mitxela.com forum
Welcome. Please log in or register.

Jacob's Ladder
y0d4 Posted: 9 Jun 2017, 11:06 PM
Avatar


Member
Posts: 3
Joined: 9-June 17
Hi,

is there more info about project Jacob's Ladder? :)

tnx.!

-------------
[top]
mit Posted: 10 Jun 2017, 11:06 AM
Avatar
yeah whatever

Admin
Posts: 253
Joined: 4-May 16
Hi. This was just a funny project, sorry for lack of detail, I wasn't really expecting it to get featured on hackaday.

I spent dozens of hours trying to develop the right power supply without success. Then I discovered these cheap high voltage modules from china, like this one:

(User posted image)


I bought a load of them, and it turns out they're no good either. Most of them continuously build up the voltage until an arc forms, then fully discharge and start over. This means the arcing frequency is dependent on the space between the electrodes - close together, and it's a continous arc, but far apart and it's just intermittent.

Eventually I found what I was looking for, this is a potted transformer that I pulled out of an "arc lighter":

(User posted image)


That's about 10mm square.

It's driven by a big power transistor which is clamped to the metal plate. I didn't take any pictures of the inside, sorry. But in short, the type of HV module you want to use for this is the "arc lighter" type, not the "ignition" type. Then again they're all only about $3 on aliexpress so it might be easiest to buy all of them.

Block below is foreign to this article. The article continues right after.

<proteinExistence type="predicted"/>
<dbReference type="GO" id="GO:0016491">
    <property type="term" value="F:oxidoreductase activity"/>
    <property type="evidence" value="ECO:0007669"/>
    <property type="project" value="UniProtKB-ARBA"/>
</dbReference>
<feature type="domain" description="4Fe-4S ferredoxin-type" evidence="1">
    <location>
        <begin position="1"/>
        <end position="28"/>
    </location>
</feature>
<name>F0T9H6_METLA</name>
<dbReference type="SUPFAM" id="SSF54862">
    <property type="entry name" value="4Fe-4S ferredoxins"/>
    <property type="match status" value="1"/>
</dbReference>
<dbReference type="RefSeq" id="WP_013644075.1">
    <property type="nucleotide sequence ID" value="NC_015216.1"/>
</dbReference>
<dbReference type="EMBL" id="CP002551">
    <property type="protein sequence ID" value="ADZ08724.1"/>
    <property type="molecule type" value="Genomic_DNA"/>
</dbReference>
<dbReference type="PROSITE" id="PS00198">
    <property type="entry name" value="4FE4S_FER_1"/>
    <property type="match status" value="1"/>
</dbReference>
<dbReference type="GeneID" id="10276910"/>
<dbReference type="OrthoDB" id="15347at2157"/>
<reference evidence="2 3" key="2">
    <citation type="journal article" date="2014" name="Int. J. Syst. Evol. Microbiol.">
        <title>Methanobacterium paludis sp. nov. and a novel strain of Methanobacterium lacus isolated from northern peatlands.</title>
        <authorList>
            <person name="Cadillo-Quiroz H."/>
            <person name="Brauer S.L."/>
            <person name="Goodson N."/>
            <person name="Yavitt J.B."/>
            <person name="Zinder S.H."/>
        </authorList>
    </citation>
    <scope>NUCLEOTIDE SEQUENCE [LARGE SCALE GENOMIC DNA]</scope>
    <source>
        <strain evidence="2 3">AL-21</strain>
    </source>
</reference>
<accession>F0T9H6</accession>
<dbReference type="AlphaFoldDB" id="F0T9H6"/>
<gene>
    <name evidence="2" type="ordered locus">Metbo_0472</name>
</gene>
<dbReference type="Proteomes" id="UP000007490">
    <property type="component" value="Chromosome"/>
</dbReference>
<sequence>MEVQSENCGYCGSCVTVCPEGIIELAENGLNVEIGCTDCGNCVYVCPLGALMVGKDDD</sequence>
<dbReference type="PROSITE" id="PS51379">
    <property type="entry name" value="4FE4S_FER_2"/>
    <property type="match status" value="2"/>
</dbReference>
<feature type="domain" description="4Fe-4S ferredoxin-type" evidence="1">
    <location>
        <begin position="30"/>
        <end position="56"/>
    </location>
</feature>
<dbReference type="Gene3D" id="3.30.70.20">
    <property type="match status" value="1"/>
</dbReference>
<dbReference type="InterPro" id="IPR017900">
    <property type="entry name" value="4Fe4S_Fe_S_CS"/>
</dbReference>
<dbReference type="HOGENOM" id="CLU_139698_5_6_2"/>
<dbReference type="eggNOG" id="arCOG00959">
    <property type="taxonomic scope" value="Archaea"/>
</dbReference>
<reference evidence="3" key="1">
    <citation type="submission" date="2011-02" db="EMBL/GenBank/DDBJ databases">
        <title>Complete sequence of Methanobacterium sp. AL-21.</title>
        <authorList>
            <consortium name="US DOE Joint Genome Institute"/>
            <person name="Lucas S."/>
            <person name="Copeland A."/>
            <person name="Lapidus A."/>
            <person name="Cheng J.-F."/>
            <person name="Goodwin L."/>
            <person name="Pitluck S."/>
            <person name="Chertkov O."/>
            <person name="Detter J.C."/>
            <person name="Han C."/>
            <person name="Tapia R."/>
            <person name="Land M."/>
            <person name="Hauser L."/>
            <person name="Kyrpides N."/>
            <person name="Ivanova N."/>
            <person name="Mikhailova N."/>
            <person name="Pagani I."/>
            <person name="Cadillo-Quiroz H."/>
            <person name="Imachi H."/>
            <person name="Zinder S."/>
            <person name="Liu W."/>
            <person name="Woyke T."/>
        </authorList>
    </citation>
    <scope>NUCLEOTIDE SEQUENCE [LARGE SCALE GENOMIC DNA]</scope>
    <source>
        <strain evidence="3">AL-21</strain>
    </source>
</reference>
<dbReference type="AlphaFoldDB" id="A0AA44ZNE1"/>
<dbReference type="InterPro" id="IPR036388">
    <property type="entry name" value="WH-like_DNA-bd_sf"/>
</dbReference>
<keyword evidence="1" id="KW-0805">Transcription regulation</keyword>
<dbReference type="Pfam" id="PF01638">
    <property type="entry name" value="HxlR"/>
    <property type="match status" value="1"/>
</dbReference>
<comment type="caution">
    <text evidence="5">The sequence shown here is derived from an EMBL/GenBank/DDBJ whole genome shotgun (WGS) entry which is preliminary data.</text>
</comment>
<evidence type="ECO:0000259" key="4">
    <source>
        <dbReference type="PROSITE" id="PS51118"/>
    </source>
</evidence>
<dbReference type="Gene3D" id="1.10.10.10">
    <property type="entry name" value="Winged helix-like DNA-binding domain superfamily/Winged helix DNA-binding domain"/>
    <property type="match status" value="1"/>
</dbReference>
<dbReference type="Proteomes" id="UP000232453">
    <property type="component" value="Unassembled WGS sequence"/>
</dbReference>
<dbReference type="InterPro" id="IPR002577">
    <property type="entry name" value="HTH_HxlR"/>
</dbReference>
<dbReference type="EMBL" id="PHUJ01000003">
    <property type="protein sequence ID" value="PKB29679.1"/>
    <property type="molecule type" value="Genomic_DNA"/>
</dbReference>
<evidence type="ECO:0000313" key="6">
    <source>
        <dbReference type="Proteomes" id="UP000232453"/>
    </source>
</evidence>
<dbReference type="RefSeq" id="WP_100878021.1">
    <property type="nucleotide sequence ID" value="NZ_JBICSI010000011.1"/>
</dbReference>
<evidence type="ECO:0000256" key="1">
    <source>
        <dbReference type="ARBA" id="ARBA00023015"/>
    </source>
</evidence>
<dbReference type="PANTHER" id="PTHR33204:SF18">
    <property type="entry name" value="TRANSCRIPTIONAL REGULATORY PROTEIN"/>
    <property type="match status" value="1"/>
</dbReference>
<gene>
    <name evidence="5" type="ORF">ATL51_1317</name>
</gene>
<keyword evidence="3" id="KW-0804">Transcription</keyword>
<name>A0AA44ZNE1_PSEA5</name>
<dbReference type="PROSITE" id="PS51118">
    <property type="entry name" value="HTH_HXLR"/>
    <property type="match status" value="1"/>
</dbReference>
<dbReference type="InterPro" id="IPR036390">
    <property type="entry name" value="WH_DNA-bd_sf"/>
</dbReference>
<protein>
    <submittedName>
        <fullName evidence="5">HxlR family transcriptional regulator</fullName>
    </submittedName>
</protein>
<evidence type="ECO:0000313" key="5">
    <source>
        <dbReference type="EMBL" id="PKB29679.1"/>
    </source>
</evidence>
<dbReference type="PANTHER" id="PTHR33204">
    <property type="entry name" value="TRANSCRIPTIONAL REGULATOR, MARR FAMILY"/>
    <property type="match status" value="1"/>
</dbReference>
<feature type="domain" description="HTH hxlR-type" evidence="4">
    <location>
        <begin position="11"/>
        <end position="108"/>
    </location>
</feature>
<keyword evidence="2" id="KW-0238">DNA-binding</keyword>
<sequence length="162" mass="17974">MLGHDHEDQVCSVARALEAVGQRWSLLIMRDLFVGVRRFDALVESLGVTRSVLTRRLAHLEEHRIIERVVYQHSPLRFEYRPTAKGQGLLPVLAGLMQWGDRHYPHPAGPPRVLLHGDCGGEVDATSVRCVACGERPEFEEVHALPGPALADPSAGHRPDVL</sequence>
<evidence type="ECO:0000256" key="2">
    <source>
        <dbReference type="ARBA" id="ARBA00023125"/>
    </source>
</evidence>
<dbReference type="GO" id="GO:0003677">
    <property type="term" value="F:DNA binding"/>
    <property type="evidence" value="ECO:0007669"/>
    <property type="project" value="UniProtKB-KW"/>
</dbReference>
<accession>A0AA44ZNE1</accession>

-------------
[top]
y0d4 Posted: 13 Jun 2017, 08:06 PM
Avatar


Member
Posts: 3
Joined: 9-June 17
smart idea!
and good news that i have all this :)
Tell me just how to connect, because this potted transformer from lighter is "black box", cannot understand what is what because i have 3 wires..
(User posted image)


tnx.

Last edit by y0d4 at 13 Jun 2017, 08:06 PM

-------------
[top]
mit Posted: 13 Jun 2017, 11:06 PM
Avatar
yeah whatever

Admin
Posts: 253
Joined: 4-May 16
Ah, nice, that looks like the same transformer but a different driver circuit to the one I used. If it's currently working, and the arc is stable enough to do a jacob's ladder, the only mod you need to do is improve the heat dissipation.

What's on the back of the green board? is there an obvious power transistor driving it?

-------------
[top]
y0d4 Posted: 9 Jul 2017, 06:07 PM
Avatar


Member
Posts: 3
Joined: 9-June 17
Hi, again me with delay :)
So, here it is other side..

(User posted image)


but seems that this don`t work anymore or i don`t know how to "click" (turn on) him, because i don`t have light led anymore on him to triger spark..

-------------
[top]
mit Posted: 11 Jul 2017, 06:07 PM
Avatar
yeah whatever

Admin
Posts: 253
Joined: 4-May 16
Ah, that looks promising. The big square black thing is almost certainly an NPN transistor driving it. You could desolder that and mount it on a heatsink.

But if the circuit isn't working, it might be worth buying a brand new module.

-------------
[top]
mit Posted: 20 Aug 2017, 11:08 PM
Avatar
yeah whatever

Admin
Posts: 253
Joined: 4-May 16
In case it helps anyone else:

QUOTE

Hello,